A widely discussed 2017 report on Asian Americans in the legal profession painted a grim portrait of the pipeline, concluding that first-year Asian-American law school enrollment declined significantly more than other groups from 2009 to 2016.

But a new study from researchers at the Law School Admission Council concludes that it’s not yet time to hit the panic button. The number of Asians applying to law school has not declined more than the wider—largely white—applicant pool, according to the latest study, titled, “Application, Admission, and Matriculation Trends: Asian and Non-Asian Law School Candidates.” And Asian students tend to enroll at top law schools, the researchers found.

The differing results boil down to the two studies’ differing methodologies, said Ann Gallagher, the council’s senior director of research and a co-author of the new study. First, the 2017 study—a collaboration between the Yale Law School and the National Asian Pacific American Bar Association—looked only at students who had already enrolled in law school, whereas the new study examines the entire applicant pool, Gallagher said.

Second, the new study included not only applicants who identify as Asian American, but also students who identified as both Asian and another racial category, as well as Asian applicants from outside the United States. That more expansive definition offers a fuller picture than looking solely at Asian Americans, Gallagher said.

“It’s a different sample, but that’s the way we do all our analysis,” Gallagher said. “We include people who have selected multiple categories. We have been doing that for a while, particularly because the percentage of people who select more than one category has been growing over the years.”

Excluding people who select multiple racial categories eliminates too large a portion of the pool, she added.

It was the dire numbers from the 2017 study that prompted the council to look more closely at applicant trends. The earlier study, co-authored by California Supreme Court Justice Goodwin Liu and titled “A Portrait of Asian Americans in the Law,” used data from the American Bar Association to determine that Asian-American first-year enrollment fell 43 percent from 2009 to 2016, compared to 34 percent among whites.

Liu said in interview Wednesday that he does not view the two studies as contradicting each other. Rather, they focus on different points of the pipeline into the legal profession.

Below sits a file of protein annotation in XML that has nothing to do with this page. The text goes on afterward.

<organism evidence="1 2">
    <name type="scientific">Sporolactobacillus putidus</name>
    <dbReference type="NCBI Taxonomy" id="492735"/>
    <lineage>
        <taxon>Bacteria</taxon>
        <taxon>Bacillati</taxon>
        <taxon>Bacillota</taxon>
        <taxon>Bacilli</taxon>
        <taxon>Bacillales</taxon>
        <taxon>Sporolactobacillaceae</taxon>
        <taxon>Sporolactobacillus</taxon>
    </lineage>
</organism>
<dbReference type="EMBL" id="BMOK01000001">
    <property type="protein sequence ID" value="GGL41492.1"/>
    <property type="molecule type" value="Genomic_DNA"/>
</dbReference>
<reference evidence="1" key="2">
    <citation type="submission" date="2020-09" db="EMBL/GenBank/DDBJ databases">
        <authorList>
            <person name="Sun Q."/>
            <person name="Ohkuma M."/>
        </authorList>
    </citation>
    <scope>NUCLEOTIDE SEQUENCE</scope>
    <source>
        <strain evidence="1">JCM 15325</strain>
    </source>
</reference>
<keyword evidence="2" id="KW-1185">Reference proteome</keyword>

“They’re just looking at different things,” he said. “The primary emphasis of the LSAC study is on applicant data. What we focused on was matriculants. The data are not inconsistent.”

Using its more expansive definition of Asians, the council found that group comprised between 10 percent and 10.9 percent of the total law school applicant pool each year between 2011 and 2016. Put another way, the percentage of Asians applying to law school fluctuated very little, despite the actual decline of both Asian applicants and applicants overall. That conclusion refutes the idea that Asians are staying away from law school more than other racial groups.

However, the council’s study bolsters one key conclusion reached in the 2017 report—that Asians are disproportionately enrolled in higher-ranked law schools.

Asians tend to score three to four points higher on the Law School Admission Test, on average, than non-Asians, according to the council report. They also have undergraduate grade-point averages that tend to be slightly higher. Despite those strong indicators, the council found that Asians have a 29 percent acceptance rate for each law school to which they apply, compared to 43 percent for non-Asian applicants. Nearly 74 percent of Asian applicants are accepted to at least one law school, compared to more than 75 percent of non-Asians.

But the council researchers speculate those differences are due not to discrimination against Asian applicants—as alleged in a high-profile law suit against Harvard University—but the fact that Asian applicants tend to apply to the most selective law schools.

Asians on average apply to about five law schools ranked in the top 49 by U.S. News & World Report. Non-Asians on average apply to three top schools. Asians also have a slightly lower matriculation rate than non-Asians, meaning that a higher percentage of Asians who get accepted choose not to enroll. That helps explain the worrisome first-year enrollment trends initially identified in the 2017 study. But once again, the council study suggests that the desire to attend a top-flight law school is at play.

“If you look at the difference in matriculation, you can also see that Asians who were accepted to at least one law school are less likely to matriculate,” Gallagher said. “They are self-selecting, saying ‘If I don’t get into Harvard, maybe I don’t want to go to law school.’ It’s a prestige thing. That’s our guess.”